Another Review at MyShelf.Com

A Grey Moon Over China

by Thomas A. Day


The future has come and is not pretty.

Twenty years into our future, the Earthís economy is collapsing as energy resources become exhausted and coalitions of nations newly formed fight each other for survival.

Eduardo Torres, an illegal Latino immigrant trained as an engineer by the American military and now serving in an elite unit in the Pacific, stumbles upon a new source of energy (the cell). The cell, he realizes, could solve Earth's problems or buy him a way to reach the stars.

Eduardo, who is trying to run away from his past, steals the cell and uses it in a massive underground operation to build space ships. He sends them into space driven by drones programmed to turn promising planets into new Earths. But when, years later, one of the drones returns and the humans follow it into space, the conditions they encounter on the planets are much harder than they expected. And the drones are gone, leaving them to cope on their own.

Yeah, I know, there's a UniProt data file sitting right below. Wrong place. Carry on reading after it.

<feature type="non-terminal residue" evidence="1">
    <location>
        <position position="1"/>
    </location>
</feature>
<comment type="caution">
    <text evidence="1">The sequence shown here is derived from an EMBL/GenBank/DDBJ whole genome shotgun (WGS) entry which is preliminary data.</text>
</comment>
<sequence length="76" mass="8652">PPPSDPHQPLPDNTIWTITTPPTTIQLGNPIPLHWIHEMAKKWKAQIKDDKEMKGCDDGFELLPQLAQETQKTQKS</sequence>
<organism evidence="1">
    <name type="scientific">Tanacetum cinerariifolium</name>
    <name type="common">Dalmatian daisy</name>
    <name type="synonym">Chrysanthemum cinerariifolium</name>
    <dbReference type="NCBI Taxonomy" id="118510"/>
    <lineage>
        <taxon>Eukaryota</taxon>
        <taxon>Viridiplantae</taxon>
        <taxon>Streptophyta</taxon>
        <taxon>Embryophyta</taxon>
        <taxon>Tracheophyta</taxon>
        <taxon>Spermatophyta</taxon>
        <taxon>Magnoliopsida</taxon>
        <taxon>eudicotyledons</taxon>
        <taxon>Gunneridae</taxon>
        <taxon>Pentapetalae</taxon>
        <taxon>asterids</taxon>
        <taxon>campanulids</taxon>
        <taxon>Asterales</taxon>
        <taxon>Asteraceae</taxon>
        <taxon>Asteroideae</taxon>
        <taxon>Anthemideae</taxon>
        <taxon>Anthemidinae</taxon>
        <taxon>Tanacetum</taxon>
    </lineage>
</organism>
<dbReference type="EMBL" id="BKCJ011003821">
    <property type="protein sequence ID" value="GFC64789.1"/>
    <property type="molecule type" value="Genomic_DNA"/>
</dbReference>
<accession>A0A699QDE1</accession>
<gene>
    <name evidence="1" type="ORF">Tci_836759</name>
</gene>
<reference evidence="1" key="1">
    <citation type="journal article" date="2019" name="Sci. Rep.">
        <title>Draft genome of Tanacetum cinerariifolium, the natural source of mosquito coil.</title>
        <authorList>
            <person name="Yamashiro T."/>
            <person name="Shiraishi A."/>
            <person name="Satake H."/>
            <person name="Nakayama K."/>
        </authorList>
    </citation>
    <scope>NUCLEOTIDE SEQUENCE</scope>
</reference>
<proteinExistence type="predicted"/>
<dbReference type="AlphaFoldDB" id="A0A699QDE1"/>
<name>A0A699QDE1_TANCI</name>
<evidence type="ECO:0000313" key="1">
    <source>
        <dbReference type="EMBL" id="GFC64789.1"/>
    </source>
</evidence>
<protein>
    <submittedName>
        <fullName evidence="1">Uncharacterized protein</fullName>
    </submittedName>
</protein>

Even worse, the wars they thought to leave behind have followed them, threatening to destroy all Eduardo has tried to achieve. Torres, who thought he had nothing to lose, is about to learn what it is to lose it all.

As in the best science fiction stories, by pitting man against machines, Grey Moon Over China raises the question of what makes us human, and shakes our beliefs as it answers it.

Technologically smart and written in a haunting, lyrical prose, Grey Moon Over China recounts both an epic trek to the stars and an intimate journey into a manís soul.

The Book

Tor / Macmillan
May 2009
978-0-7653-2142-8 / 0-7653-2142-4
More at

The Reviewer

Carmen Ferreiro
Reviewed 2009
NOTE: Reviewer Carmen Ferreiro-Esteban is author of the award-winning YA fantasy novel Two Moon Princess [2007], recipient of the ForeWord Magazine Bronze Award for Juvenile Fiction. Its sequel, The King in the Stone, is scheduled to be published in 2010.
© 2009